Possible bio-control eyed for Guam’s rhino beetles

A coconut rhinoceros beetle found in Guam. (UOG)

A coconut rhinoceros beetle found in Guam. (UOG)

The University of Guam Cooperative Extension Service Agriculture and Natural Resources unit has been working with visiting insect pathologist from New Zealand, Dr. Sean Marshall, to test bio-control measures for the coconut rhinoceros beetles that have been plaguing Guam for over six years. Marshall brought with him several strains of the highly specific Orcytes virus that have been successfully used in Samoa, Fiji, Tonga, Palau, and other Pacific islands for CRB control.
“A strain of this virus was previously disseminated to Guam’s rhino beetle populations in 2010, but results were surprisingly disappointing,” said University of Guam entomologist Dr. Aubrey Moore. “We are working to find out what went wrong with our first attempt and find a strain of the virus that will work here.”

Marshall was in Guam in January and is still analyzing data from these experiments as well as conducting ongoing bioassays to match the most effective virus strain to Guam’s rhino beetles. He is feeling more optimistic on this visit. He has been dissecting dead beetles that were exposed to the virus and the post-mortem indicates the virus killed them.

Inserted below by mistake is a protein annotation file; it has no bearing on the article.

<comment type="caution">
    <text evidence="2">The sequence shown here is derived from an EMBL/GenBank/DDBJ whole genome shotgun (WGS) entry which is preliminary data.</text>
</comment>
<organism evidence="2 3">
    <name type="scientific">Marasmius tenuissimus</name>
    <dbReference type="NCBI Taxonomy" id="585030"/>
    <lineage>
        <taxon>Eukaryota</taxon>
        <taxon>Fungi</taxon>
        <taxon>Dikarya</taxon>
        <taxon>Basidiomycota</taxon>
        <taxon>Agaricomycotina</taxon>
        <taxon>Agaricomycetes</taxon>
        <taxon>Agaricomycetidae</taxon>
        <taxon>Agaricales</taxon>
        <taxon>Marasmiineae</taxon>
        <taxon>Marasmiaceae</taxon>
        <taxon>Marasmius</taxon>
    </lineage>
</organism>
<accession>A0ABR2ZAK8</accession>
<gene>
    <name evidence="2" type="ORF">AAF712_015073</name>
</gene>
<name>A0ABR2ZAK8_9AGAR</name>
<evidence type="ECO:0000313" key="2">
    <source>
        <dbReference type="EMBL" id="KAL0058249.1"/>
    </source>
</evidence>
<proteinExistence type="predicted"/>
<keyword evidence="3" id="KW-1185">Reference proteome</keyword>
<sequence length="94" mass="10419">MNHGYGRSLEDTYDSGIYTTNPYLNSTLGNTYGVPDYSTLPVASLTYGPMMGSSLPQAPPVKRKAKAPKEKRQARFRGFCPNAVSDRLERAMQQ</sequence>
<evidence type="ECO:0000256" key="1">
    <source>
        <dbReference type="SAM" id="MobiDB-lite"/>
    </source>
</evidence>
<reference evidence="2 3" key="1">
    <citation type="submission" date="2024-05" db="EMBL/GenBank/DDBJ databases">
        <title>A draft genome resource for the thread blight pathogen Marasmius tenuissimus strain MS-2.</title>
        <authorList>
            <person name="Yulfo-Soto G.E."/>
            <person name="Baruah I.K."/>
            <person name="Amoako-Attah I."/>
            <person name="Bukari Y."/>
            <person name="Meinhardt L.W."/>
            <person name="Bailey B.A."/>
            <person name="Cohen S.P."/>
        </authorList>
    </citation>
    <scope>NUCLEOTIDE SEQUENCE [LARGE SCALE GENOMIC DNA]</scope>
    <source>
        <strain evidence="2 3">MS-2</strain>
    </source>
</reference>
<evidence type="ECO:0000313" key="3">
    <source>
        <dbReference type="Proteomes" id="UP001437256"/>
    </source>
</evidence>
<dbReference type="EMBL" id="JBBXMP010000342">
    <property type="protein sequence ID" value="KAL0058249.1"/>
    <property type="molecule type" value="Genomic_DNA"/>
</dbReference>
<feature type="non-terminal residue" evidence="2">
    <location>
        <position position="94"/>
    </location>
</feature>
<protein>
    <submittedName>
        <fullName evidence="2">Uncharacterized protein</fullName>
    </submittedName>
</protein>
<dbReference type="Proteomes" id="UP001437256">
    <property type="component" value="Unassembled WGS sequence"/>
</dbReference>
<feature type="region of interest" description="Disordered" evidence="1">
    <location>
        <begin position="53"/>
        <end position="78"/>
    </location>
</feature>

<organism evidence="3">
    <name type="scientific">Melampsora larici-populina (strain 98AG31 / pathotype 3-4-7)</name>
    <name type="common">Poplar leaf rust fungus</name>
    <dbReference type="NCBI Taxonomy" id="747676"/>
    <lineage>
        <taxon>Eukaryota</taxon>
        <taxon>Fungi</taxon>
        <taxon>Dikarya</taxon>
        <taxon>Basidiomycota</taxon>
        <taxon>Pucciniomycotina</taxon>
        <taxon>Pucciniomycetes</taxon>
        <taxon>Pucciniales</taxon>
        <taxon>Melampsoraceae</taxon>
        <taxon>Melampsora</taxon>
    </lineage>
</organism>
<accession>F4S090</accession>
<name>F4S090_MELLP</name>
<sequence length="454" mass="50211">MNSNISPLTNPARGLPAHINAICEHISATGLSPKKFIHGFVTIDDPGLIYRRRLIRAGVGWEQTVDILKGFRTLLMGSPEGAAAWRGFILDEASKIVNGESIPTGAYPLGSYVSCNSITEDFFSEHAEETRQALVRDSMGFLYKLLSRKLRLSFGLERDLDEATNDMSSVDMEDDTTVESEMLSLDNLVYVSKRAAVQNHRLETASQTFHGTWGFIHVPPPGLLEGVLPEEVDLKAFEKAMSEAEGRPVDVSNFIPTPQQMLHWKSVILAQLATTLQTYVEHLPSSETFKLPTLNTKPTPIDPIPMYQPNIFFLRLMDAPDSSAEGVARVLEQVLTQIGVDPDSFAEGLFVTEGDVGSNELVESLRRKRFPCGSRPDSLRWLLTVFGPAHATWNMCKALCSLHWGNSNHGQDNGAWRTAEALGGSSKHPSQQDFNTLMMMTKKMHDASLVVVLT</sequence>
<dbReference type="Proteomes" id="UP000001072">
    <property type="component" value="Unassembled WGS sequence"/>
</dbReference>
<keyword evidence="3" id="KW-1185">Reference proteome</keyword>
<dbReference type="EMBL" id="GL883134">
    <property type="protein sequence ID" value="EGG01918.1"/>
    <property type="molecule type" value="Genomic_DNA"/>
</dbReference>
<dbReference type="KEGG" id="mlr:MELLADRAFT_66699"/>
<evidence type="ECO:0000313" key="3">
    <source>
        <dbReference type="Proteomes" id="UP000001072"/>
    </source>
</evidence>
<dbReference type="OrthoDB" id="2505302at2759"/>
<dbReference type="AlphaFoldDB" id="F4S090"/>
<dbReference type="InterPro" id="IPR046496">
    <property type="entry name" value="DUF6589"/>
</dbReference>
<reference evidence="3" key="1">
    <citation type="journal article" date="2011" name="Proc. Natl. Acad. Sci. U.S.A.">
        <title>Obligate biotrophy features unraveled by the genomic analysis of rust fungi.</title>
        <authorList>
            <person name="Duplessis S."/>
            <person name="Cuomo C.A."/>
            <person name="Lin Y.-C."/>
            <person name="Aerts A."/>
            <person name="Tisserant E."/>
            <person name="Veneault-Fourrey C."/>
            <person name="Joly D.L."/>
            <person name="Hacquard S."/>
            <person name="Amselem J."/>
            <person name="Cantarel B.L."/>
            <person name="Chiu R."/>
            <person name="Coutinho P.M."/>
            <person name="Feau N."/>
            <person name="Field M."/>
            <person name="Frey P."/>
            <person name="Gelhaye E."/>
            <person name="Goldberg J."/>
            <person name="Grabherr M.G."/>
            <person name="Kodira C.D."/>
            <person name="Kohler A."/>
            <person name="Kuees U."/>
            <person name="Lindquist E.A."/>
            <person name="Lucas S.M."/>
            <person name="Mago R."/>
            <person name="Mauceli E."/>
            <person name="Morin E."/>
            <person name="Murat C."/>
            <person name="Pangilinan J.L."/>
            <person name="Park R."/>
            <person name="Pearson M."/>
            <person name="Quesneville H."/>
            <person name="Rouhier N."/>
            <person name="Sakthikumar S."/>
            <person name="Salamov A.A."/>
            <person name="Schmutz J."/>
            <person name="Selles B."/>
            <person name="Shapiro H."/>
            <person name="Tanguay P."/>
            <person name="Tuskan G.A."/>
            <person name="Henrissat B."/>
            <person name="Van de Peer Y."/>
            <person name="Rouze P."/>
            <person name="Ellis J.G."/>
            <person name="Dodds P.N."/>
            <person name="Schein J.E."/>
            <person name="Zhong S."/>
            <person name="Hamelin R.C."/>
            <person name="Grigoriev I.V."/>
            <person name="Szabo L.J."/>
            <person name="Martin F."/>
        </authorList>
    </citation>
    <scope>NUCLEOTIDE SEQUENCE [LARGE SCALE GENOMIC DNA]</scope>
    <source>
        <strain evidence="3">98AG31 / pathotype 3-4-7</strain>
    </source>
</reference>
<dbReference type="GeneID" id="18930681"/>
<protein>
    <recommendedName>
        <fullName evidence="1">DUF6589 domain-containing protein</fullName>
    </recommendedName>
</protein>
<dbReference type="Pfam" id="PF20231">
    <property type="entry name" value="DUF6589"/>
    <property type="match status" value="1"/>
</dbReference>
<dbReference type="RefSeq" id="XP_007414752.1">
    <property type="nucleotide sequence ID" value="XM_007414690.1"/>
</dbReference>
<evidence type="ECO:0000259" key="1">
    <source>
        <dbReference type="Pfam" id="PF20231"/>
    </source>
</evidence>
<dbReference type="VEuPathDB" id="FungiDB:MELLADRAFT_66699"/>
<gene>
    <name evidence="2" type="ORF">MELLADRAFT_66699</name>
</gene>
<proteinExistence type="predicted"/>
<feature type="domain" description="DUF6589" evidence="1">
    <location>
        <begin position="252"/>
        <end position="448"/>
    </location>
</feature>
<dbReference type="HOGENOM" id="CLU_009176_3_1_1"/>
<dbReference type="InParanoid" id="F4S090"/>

As a scientist with AgResearch Limited in New Zealand, Marshall cultivates the Orcytes virus in his laboratory. “While trying to understand why the first attempts to use this virus did not go well on Guam [but have worked on other island CRB populations], I decided to do a comparative DNA analysis of CRB and discovered the Guam population was different from beetles found in Samoa, Fiji, Papau New Guinea, Diego Garcia, and Malaysia,” said Marshall.

He is continuing to collect and analyze DNA samples of beetles from the Philippines and Palau, hoping to understand where the rhino beetles in Guam originated. “It is very interesting to note that Marshall’s DNA studies have also shown that the CRB recently found in Hawaii appear to be genetically identical to Guam’s beetles,” said Moore.

Marshall has recently had his applications approved by the New Zealand government to bring live CRB into his lab in order to continue his experiments to test bio-control isolates with pest genotypes and assist University of Guam scientists in their efforts to save Guam’s palm trees.

“We hope to secure funding to keep this important work ongoing and contain the rhino beetle populations on Guam and keep them from spreading any further into the region,” said Moore.(UOG)

Jun Dayao Dayao
This post is published under the Contributing Author. He/she does not normally work for Saipan Tribune but contributes for a specific topic or series.

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